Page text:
Download Chrome Extension
EDIT (2014-25-07):

This posting was distributed to ALL WikiLeaks mirrors 2014-23-07 but then retracted for unknown reasons. Unfortunately because of the longstanding promotion of WikiLeaks by certain Kremlin-controlled media outlets, the possibility of a conflict of interest has arisen. Because we deem this information to be of vital interest to the public, Las SGG and the Chilean activist sponsors of this mirror site have decided to retain this posting and its software download in their original form.

Today, 24 July 2014, WikiLeaks released a cracked version of a proprietary software known as ’ALFA-CIPHER’, utilized since 2008 by various government and corporate intelligence services to track and collect behavioral data of opposition political and activist groups. Known as an “Aggregate Analysis & Event Prediction System (AAEPS)”, the system parallels a project in development by the United States government and can be deployed in the form of browser extensions, mobile apps, or spyware attached to seemingly innocuous games. The data gathered on the backend is used to build predictive modeling and ostensibly influence mass psychology.

ALFA-CIPHER is administered by the Russian entity, TRU-COM, a department of private military corporation, OOO ChOP “Tsentr-Alfa”. It was developed by Vysokotochnye Kompleksy and its holding company, JSC NPO-Alfa along with USA subsidiary, Third Roman Intelligence Directorate. A technical specification on the ALFA-CIPHER’s browser extension software was first made available to WikiLeaks by NSA whistleblower, Edward Snowden in mid April but then redacted it from publication per the request of our former publication partners. Natan Dubovitsky, a former member of the hacker collective, Anonymous, then provided the cracked version of the software linked above on 25, May 2014. This “neutralized” version allows users to view (but not author) hidden data previously embedded on government and corporate websites.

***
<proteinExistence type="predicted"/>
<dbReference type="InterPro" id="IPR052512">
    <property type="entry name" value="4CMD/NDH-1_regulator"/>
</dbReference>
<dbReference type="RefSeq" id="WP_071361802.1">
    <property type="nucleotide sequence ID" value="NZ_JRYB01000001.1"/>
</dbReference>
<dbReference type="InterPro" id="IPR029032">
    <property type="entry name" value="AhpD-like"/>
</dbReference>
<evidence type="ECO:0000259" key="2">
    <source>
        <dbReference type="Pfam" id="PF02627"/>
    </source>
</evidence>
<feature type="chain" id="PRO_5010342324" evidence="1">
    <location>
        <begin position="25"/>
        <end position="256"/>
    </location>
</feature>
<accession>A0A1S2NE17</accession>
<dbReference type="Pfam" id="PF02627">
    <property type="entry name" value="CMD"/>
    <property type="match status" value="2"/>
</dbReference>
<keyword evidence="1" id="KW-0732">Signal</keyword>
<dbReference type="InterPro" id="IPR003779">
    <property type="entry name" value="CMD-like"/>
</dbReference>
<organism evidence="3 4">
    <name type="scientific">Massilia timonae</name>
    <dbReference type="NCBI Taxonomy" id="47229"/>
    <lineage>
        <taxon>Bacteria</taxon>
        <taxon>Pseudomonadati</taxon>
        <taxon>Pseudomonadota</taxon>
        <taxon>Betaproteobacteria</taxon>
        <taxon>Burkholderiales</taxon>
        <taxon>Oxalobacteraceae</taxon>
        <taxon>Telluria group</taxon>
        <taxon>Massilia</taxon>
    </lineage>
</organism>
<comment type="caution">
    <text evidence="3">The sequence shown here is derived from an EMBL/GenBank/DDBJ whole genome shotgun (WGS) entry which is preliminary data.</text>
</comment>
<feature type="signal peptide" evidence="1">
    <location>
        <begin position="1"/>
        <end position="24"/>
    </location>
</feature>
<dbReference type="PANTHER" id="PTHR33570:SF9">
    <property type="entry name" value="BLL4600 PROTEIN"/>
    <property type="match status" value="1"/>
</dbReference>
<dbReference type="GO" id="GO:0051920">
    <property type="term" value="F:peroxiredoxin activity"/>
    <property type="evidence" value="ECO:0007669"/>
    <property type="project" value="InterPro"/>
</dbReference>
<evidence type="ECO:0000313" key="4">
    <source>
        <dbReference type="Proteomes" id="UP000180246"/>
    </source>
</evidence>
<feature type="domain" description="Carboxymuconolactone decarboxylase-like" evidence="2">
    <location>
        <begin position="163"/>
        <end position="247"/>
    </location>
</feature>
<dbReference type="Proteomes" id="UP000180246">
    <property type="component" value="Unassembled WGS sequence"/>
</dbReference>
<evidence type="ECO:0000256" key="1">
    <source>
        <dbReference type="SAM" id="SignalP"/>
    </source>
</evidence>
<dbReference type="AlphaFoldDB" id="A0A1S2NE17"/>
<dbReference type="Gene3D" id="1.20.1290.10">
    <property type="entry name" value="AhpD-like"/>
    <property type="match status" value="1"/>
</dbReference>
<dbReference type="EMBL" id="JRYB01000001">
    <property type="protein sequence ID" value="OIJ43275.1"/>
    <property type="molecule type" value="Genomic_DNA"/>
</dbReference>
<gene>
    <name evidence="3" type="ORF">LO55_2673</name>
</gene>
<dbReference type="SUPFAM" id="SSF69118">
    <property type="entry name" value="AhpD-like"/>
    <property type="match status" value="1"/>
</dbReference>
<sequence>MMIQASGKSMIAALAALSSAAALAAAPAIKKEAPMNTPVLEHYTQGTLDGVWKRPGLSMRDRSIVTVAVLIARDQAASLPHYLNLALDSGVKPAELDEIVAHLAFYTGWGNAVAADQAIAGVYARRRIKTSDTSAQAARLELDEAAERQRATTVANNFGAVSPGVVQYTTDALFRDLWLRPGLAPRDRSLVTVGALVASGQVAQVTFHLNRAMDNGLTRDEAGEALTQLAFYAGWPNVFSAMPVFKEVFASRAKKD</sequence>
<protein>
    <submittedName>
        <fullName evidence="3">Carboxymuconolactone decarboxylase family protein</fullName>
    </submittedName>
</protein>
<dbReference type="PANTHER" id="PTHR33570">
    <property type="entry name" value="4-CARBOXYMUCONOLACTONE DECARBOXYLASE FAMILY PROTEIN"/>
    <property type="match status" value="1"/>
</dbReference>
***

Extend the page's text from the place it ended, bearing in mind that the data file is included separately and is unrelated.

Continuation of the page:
The first documented use of ALFA-CIPHER came in August 2009, when an unknown entity distributed it as spyware in the context of an “alternate reality game”. During the game (known to the public as “Junko Junsui”), Oksana Kareyeva and other members of the activist organization, The Sisterhood, challenged supporters to complete a series of online investigations and protests. Millions of participants then unwittingly became targets for malware applications embedded in sites which emerged as top Google search results for the group. The provenance and purpose of the malware was debated then among cybersecurity experts with unconfirmed claims that it functioned as part of a distributed denial-of-service (DDoS) attack botnet.

Having thoroughly examined more recent versions of ALFA-CIPHER, it is feasible that the software originates from Russian government research and development. Versions of the browser extension are now openly distributed by the Russian Ministry of Internal Affairs and several affiliated private contractors. The stated purpose of ALFA-CIPHER is to provide an “effective means of gathering, communicating, and analyzing data on a chosen subject in real time” but its observable capabilities also suggest that it is a powerful tool for tracking and modeling the behavior of large groups online. Most alarmingly, the system is capable of altering the nature, appearance, and frequency of ideological content individuals encounter online. The disinformation potential of this utilization is important to understand, particularly given the role of social media in recent popular uprisings against corrupt governments and corporations.